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Maine supreme court upholds convictions in 2009 Webster Plantation slayings

Posted Nov. 29, 2012, at 3:55 p.m.
Last modified Nov. 29, 2012, at 8:31 p.m.
Nathaneal Nightingale (center) follows defense attorney Jeffrey Silverstein into the courtroom at the start of Nightingale's sentencing at the Penobscot Judicial Center in Bangor on Tuesday, September 27, 2011. Nightingale received 40 years for murder, with 15 years concurrent, for the 2009 death of Michael Miller, Sr., and Valerie Miller, at the couple's Webster Plantation home.
Nathaneal Nightingale (center) follows defense attorney Jeffrey Silverstein into the courtroom at the start of Nightingale's sentencing at the Penobscot Judicial Center in Bangor on Tuesday, September 27, 2011. Nightingale received 40 years for murder, with 15 years concurrent, for the 2009 death of Michael Miller, Sr., and Valerie Miller, at the couple's Webster Plantation home.

The state’s highest court on Thursday upheld the convictions of a Burlington man charged with the 2009 slayings of a Webster Plantation couple who ran a pawnshop and loan operation from their trailer.

The Maine Supreme Judicial Court affirmed Justice William R. Anderson’s ruling that the taped confession of then-31-year-old Nathaneal K. Nightingale, other statements and some physical evidence were appropriately allowed into his trial.

Nightingale’s attorney, Hunter J. Tzovarras of Bangor, claimed that Nightingale’s confession was inadmissible. Nightingale, he argued, was in police custody at the time, the confession was not freely given and evidence gathered as a result of it was tainted.

But the court’s affirmative judgment stressed that Nightingale had voluntarily submitted to the nine-hour lie detector session. Detectives twice read Nightingale his Miranda rights and told him at the beginning and end of the session that he could leave at any time.

“Although there are factors that could support the conclusion that Nightingale was in custody, in particular the duration of the interrogation, the most compelling factor leans the other way: Nightingale terminated the marathon interview after the detectives accused him of committing the killings,” the 25-page ruling states.

“At this point, he said he wanted to consult with a lawyer. He left because he decided to leave and the police officers let him leave. On these facts, the trial court did [not] err at any time,” the ruling states.

A Penobscot County jury in March 2011 found Nightingale guilty of manslaughter in the death of Michael Miller Sr., 47, but found him guilty of intentional or knowing murder in the death of Valerie Miller, 47. The killings were part of a botched robbery attempt.

Nightingale is serving 40 years in prison on the murder charge and 15 years for manslaughter, with the sentences running concurrently. The state supreme court heard his appeal in September.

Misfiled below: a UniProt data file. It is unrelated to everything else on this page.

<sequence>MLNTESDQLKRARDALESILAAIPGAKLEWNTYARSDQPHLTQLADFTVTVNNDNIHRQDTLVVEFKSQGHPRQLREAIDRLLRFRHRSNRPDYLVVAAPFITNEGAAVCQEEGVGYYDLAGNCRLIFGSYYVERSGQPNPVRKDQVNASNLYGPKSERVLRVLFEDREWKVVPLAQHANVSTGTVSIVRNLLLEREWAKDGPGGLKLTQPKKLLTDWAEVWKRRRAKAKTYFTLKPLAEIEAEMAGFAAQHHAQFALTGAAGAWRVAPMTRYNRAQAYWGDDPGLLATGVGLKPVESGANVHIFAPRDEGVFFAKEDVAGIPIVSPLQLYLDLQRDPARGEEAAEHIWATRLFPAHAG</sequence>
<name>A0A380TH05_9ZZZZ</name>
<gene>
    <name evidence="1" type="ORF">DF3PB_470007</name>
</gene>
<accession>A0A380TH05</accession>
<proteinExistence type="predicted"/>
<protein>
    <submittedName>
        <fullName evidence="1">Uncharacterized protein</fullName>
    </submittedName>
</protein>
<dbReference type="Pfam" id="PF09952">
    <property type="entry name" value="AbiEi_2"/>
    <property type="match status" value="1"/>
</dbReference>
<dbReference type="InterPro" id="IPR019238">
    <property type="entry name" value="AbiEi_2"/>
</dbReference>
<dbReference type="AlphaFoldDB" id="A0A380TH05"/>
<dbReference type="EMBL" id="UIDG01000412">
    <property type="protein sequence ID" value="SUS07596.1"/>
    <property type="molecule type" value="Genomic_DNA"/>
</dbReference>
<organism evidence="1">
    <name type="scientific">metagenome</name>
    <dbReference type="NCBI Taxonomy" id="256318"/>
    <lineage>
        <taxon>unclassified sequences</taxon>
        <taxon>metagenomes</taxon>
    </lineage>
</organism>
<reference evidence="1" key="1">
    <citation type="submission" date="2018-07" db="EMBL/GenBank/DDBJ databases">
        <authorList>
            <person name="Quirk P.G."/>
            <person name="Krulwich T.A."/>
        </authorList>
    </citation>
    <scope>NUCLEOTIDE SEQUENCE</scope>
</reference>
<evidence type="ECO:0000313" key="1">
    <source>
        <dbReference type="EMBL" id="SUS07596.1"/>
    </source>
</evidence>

Nightingale was arrested in December 2009, a few weeks after the Millers were found dead in the kitchen of their Tucker Ridge Road home on Nov. 29, 2009. The deaths were ruled homicides the next day.

Detectives determined shortly after their investigation began that Nightingale was among the last to see the Millers alive. When police contacted him, Nightingale told them a woman had come to the Millers’ house just as he was leaving on the day they were killed. Detectives then asked if he would be willing to take a polygraph exam and he agreed, according to the ruling.

In the appeal, Tzovarras argued that, under a U.S. Supreme Court ruling, Nightingale was entitled to a “minimum 14-day waiting period between the time the suspect is released from custody and when the police can re-initiate interrogation after the suspect initially invoked his or her right to counsel.”

The police, Tzovarras said, failed to give Nightingale the 14 days when they gave him a polygraph exam at the Criminal Investigation Division offices in the Dorothea Dix building on Hogan Road in Bangor on Dec. 11, 2009, then questioned him at his home several hours later.

The police, Tzovarras said, also employed an illegal two-step interrogation procedure in violation of federal law — eliciting a confession, administering Miranda warnings, and then obtaining a post-warning confession, according to the ruling.

However, the court ruled the 14-day argument moot because Nightingale was not in custody during the polygraph exam. Nightingale voluntarily took the nine-hour test, went home and was visited several hours later by detectives who had been told that Nightingale had confessed to his mother and a friend and might be suicidal, the ruling states.

Detectives read Nightingale his Miranda rights before and after the polygraph examination and again at his house, the ruling states. The court also ruled that Nightingale made his statements at his home voluntarily and that police were not following a “Miranda in the middle” strategy when they visited his home.

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